I also thought that the friendships in this book were incredible. My favourite friendship in the book was the one between Otis and Dara, his swimming coach. Dara was a swimming prodigy until she lost her arm in shark attack. She now suffers from phantom pains, feelings of failure and feelings of confusion about her sexual orientation. Otis was there to support Dara through her physical and mental pain even though he often saw her as a drill sergeant who had unrealistic expectations of him. It was really beautiful to see all the things he did for her and all the times he put her needs before the things that he wanted. And of course, I also enjoyed the friendship between Otis and Meg, though I didn’t feel as strongly about it as I did Otis and Dara. It took me a little while to like Meg, mostly because I was anticipating that she’d be another MPDG but I began to connect with her halfway through the book. I loved the past history and the connection that Otis and Meg had, and I really enjoyed watching them gradually reconnect and let each other in.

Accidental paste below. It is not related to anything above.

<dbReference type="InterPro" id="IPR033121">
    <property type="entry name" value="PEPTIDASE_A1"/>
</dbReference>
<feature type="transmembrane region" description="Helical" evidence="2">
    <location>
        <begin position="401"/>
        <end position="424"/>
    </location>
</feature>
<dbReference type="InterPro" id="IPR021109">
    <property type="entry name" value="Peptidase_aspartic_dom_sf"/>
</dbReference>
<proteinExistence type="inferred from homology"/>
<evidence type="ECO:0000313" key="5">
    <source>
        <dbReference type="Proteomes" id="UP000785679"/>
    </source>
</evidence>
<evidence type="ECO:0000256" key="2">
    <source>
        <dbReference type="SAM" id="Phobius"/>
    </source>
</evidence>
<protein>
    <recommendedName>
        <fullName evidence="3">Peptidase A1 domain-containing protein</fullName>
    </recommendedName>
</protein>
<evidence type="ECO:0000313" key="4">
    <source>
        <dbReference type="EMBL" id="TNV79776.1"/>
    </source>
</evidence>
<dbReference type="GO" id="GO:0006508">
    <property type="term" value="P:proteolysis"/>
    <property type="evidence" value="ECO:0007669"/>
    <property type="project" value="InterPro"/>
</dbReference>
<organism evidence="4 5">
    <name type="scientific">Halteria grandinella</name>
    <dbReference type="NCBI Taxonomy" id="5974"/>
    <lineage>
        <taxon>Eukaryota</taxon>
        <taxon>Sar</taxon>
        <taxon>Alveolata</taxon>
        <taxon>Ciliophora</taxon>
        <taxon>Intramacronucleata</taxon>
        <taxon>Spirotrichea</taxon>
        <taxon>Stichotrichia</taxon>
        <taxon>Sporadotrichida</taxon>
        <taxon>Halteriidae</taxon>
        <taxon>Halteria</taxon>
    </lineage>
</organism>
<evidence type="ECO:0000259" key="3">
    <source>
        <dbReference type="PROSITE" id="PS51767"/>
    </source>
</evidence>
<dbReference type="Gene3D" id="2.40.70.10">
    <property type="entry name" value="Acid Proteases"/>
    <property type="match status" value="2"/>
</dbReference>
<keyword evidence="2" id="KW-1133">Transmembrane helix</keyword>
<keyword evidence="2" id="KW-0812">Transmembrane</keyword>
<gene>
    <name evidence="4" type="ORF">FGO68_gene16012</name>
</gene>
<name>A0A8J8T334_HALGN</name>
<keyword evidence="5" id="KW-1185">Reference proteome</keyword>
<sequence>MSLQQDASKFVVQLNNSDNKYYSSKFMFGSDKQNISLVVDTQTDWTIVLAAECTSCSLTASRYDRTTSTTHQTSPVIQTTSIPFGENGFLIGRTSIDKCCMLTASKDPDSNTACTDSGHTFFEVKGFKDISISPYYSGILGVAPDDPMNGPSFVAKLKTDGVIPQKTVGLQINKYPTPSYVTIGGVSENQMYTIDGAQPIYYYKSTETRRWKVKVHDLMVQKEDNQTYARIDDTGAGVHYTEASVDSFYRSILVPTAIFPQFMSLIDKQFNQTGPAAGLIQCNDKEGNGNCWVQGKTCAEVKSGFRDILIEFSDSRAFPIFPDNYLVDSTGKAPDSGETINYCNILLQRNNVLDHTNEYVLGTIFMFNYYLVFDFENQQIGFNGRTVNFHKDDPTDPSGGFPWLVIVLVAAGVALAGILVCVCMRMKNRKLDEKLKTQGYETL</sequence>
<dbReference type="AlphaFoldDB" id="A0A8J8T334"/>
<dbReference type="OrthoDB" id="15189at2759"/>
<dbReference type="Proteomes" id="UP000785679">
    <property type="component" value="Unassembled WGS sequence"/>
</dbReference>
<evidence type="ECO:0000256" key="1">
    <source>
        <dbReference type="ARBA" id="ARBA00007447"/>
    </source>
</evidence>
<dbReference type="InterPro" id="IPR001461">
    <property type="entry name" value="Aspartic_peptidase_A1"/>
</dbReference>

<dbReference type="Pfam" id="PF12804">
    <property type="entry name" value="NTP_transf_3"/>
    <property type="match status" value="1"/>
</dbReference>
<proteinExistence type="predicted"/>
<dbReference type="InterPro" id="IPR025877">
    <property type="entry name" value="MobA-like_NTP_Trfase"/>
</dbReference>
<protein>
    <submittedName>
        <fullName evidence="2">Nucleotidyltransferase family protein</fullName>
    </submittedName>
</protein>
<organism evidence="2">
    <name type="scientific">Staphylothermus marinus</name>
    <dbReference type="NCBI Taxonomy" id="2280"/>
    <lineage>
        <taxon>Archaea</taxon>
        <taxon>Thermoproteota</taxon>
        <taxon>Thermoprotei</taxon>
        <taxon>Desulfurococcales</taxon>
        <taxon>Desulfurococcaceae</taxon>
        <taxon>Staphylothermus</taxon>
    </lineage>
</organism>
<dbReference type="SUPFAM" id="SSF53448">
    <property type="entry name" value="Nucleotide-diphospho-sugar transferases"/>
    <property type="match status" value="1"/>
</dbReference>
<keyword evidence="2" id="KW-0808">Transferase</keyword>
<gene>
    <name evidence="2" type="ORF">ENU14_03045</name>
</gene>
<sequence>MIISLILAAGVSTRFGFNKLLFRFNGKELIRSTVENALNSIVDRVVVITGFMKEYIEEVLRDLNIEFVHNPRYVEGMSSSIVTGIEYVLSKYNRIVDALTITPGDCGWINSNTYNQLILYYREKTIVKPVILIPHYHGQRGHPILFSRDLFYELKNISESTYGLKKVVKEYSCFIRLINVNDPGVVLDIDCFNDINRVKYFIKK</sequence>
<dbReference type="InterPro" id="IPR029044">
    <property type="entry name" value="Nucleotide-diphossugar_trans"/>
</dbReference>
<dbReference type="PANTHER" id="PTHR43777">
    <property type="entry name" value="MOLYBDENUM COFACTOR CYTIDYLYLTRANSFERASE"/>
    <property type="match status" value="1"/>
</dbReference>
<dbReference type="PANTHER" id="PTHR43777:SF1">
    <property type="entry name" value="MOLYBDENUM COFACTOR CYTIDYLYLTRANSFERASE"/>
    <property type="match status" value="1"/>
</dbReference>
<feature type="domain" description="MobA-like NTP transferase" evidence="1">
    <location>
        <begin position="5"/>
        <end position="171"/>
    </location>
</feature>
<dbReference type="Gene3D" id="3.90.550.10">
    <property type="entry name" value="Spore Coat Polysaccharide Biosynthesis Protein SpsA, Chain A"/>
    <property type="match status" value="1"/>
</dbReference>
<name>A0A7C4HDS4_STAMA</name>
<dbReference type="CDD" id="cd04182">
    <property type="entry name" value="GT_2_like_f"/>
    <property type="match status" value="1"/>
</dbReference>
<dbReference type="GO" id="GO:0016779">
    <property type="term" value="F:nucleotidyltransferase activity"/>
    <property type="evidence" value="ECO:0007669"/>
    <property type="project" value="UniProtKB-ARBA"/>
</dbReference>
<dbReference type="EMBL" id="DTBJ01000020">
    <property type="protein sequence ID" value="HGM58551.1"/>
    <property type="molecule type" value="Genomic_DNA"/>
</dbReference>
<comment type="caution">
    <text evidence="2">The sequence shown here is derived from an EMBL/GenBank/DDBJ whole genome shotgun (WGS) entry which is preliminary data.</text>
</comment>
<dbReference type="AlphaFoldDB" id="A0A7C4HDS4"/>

I thought Phantom Limbs was a fantastic debut novel. It was thoughtful and sensitive and had a perfect balance of grief, friendship and first love.
Rating: 4 out of 5
Thanks to Walker Books Australia for sending a review copy!The Year We Fell Down (The Ivy Years, #1) by Sarina Bowen
Series: The Ivy Years #1
Published by Smashwords on April 4th 2014
Genres: Contemporary, New Adult, Romance
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The sport she loves is out of reach. The boy she loves has someone else. What now?
She expected to start Harkness College as a varsity ice hockey player. But a serious accident means that Corey Callahan will start school in a wheelchair instead.
Across the hall, in the other handicapped-accessible dorm room, lives the too-delicious-to-be real Adam Hartley, another would-be hockey star with his leg broken in two places. He’s way out of Corey’s league. Also, he’s taken.
Nevertheless, an unlikely alliance blooms between Corey and Hartley in the “gimp ghetto” of McHerrin Hall. Over tequila, perilously balanced dining hall trays, and video games, the two cope with disappointments that nobody else understands.
They’re just friends, of course, until one night when things fall apart. Or fall together. All Corey knows is that she’s falling. Hard.
But will Hartley set aside his trophy girl to love someone as broken as Corey? If he won’t, she will need to find the courage to make a life for herself at Harkness — one which does not revolve around the sport she can no longer play, or the brown-eyed boy who’s afraid to love her back.